Ziggy Marley

Wild and Free

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    7
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AllMusic Review by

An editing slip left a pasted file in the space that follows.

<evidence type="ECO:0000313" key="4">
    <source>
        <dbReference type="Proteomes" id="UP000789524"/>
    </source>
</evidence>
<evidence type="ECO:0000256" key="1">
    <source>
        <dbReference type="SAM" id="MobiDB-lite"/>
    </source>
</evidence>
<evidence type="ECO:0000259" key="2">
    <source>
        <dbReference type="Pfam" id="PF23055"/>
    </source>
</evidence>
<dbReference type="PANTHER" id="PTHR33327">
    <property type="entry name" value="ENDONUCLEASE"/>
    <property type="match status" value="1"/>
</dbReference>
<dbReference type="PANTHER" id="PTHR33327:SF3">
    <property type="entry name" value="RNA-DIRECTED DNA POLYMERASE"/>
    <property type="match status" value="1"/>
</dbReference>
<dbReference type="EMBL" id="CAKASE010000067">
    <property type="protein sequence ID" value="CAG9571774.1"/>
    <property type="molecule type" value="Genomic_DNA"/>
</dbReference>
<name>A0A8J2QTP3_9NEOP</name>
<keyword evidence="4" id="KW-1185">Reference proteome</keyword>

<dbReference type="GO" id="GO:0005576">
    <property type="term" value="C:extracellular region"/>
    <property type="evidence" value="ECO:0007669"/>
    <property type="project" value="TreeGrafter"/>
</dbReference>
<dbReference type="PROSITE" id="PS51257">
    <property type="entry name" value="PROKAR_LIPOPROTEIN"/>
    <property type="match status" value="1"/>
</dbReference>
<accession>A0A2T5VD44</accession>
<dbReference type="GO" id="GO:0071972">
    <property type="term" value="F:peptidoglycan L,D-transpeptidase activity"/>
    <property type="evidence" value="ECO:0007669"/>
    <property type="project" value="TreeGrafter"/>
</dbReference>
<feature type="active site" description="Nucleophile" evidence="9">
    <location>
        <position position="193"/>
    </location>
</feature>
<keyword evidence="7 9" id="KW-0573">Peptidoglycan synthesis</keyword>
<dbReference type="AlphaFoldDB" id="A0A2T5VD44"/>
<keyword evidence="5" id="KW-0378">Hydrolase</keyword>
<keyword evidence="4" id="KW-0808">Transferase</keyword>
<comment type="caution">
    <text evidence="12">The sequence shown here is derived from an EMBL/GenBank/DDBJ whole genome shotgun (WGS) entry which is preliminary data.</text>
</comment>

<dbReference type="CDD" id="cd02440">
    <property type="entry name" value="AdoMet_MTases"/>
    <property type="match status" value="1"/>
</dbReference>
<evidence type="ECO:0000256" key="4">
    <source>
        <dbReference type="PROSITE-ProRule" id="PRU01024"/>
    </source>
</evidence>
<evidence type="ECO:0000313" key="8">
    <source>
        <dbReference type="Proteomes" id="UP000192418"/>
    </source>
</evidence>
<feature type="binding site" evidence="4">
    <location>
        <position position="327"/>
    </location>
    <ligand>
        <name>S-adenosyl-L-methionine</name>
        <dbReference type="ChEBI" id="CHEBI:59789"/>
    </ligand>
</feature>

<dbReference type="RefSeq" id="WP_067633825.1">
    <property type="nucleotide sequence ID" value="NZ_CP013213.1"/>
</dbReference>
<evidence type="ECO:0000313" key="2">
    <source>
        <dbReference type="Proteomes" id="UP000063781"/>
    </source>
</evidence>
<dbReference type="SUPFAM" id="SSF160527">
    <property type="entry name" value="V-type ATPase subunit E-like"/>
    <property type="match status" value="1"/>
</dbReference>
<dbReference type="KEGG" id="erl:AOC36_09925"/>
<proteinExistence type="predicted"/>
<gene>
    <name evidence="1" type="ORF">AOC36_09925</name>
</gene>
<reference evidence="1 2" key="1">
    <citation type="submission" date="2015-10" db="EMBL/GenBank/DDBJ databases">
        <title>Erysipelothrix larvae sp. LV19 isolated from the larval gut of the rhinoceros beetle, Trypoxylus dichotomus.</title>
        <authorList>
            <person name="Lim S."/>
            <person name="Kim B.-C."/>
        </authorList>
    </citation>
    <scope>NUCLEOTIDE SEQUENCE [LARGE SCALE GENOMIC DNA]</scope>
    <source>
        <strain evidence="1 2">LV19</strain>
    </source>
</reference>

After playing it positive and safe with his children’s album Family Time, Ziggy Marley returns to more adult-oriented fare with Wild and Free, a pro-cannabis album that’s suitably laid-back, militant, and organic. Helping with the organic is producer Don Was, who surrounds Ziggy with warm tones and good vibes and nothing feeling showy or cold. This enhances the freely developing numbers like “Roads Less Traveled” (a slowly chugging track that sounds inspired by Dad’s classic Wailers’ cut “Exodus”) and “A Sign” (one of those light, bright songs that reminds you Ziggy’s Melody Makers often shared the same new hippie spirit as hip-hop’s Arrested Development). Freedom and marijuana fuel the album as pro-pot advocate Woody Harrelson offers narration on the excellent title track, while “Changes” lead to a “Personal Revolution” and on to enlightenment. A big swerve comes at the end with the eulogy for a prostitute called “Elizabeth,” but there’s little doubt that it’s a songwriting high point for Ziggy, tugging at the heartstrings with a minimal amount of words. Stoned to the bone with Was at the controls means this is one of the more humble and cool offerings in the Ziggy Marley catalog, but those are the same reasons it’s an album to return to, delivering that satisfying Rastaman vibration whenever listeners crave a mellow mood.

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